Maxim, April 26, 2021 - 5:58 am UTC
Hello! Thank you very much for accepting our question! I try to add some detailes to make the problem easiler to understand. There is a table T1 in DB1
Create table t1
Id number primary key,
some_column1 varchar2 (50),
some_column2 varchar2 (50)
Rows are inserted using a sequence sq_t1.nexval for id value
Insert into table t1
There is an after insert trigger on that table that inserts some of the rows (rows with a specific value of Some_column2 ) into a stage table in DB1. Once in a while a process awakes (every 5 min), gets the rows from the stage table in DB1 and sends them over a DBlink to a stage table in DB2. In DB2 a job every 5 min checks the stage table, and invokes a procedure that inserts data from stage table in a table t1 - a copy of table t1 in DB1, and into a bunch of child tables.
The problem is that rows are being inserted in the parent table t1 (copy of table t1) using its own sequence for id column, and, at the same time, - into child tables with id of rows in DB1.
There are no FK constraints on child tables, so that process was going unnoticed for years.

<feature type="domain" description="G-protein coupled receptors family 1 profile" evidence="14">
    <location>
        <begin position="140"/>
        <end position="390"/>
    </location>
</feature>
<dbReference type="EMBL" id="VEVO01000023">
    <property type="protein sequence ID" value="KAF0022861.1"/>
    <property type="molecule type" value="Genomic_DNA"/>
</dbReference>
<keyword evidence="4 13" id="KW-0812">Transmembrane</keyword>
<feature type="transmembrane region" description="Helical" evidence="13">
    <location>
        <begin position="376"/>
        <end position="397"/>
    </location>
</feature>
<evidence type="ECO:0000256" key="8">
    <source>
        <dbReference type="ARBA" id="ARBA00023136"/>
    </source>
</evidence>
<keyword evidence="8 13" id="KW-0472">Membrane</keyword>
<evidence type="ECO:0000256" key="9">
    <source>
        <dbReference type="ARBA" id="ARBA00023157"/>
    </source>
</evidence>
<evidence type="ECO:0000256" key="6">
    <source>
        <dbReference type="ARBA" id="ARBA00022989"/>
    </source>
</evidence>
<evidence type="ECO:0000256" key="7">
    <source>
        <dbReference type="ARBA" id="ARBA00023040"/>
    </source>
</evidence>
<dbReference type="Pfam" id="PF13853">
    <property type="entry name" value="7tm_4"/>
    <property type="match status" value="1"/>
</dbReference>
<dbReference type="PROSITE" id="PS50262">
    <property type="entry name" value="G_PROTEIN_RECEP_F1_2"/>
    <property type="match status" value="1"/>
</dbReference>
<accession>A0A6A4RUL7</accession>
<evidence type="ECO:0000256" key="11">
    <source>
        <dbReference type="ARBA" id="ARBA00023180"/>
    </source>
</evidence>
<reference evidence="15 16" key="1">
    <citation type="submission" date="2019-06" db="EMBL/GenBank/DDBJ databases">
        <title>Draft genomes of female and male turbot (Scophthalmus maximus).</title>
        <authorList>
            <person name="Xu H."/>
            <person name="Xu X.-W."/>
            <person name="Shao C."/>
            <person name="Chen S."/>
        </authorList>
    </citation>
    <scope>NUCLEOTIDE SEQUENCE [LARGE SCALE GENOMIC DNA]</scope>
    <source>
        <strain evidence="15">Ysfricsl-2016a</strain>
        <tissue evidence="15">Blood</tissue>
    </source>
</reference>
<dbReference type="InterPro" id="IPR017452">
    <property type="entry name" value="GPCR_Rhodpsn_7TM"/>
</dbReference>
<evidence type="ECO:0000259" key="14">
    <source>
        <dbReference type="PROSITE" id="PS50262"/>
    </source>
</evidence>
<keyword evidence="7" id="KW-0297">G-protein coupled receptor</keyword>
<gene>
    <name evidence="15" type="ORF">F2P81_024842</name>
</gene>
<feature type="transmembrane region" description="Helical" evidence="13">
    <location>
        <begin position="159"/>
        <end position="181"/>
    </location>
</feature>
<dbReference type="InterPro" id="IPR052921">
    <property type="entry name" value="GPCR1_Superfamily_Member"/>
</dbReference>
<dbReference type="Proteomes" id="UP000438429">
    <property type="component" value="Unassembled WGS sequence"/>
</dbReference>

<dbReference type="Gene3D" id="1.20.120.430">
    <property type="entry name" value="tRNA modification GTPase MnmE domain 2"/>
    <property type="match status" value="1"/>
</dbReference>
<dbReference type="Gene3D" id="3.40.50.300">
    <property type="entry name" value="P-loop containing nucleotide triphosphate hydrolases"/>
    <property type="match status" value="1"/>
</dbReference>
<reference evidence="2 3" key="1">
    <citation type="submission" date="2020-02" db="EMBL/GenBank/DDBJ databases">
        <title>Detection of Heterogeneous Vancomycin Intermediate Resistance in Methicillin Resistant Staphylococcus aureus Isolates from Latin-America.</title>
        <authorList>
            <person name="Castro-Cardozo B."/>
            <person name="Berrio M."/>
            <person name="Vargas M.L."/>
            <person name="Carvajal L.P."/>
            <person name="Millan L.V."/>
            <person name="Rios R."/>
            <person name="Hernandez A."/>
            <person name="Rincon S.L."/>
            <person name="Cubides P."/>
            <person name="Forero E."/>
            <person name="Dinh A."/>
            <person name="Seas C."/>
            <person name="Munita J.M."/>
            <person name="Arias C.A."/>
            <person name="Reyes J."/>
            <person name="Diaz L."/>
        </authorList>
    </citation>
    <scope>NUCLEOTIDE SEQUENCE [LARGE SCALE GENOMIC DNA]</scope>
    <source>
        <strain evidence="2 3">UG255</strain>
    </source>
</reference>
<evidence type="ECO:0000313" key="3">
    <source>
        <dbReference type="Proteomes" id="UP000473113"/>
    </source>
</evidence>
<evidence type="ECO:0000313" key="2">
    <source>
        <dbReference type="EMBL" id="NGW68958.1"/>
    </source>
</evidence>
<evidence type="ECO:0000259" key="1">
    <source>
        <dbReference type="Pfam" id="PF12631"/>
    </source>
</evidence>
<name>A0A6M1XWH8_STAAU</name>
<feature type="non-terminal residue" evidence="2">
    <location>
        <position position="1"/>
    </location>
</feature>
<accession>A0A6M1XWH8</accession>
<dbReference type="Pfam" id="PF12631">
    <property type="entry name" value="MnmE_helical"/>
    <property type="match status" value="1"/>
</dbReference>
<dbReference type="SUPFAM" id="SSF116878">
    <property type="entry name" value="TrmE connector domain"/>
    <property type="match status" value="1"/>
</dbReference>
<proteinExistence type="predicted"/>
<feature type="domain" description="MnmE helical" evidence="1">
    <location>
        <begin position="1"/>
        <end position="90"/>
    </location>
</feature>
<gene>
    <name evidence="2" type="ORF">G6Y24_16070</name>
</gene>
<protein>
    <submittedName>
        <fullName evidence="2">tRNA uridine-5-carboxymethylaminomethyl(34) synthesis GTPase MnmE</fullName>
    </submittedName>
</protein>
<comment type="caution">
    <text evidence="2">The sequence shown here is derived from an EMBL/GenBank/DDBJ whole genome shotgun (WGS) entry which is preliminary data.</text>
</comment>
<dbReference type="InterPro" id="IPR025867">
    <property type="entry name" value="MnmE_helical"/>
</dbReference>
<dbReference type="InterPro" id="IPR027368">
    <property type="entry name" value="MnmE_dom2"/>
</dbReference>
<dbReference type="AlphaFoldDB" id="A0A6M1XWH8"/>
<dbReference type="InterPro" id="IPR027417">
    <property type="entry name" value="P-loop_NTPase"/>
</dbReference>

INSERT INTO t1 -- a table in DB2
INSERT INTO t1_child -- a table in DB2
Now, when we have discovered this bug and we are looking for the best way to make it right. We can see two options
1) update PK in t1 in DB2 based on values in t1 DB1 (but the table is big - about 200 million rows) and stop using sequence for id values in it
2) keep using sequence and update id_t1 columns in child tables ( easier way - but the first way is more preferable for us)
We would appreciate your advise about this matter. Does the option 1 seem insane?
May 06, 2021 - 5:09 am UTC
200 million rows is big but not *that* big, so you should be able to correct this.
However, an update is probably a very slow way to do it - you'll be quick to recreate the tables and correct the ID as you go.
The process for this would be:
- unload a copy of T1 being just the columns you need to do sufficient matching in DB2
- load that table up into DB2 as (say) T1_TEMP
- create T1_NEW by joining T1 and T1_TEMP using a CTAS
- do the same with T1_CHILD_NEW
- Then apply indexes, foreign keys etc once those new tables are loaded.
- drop the old tables and rename the _NEW tables to the correct name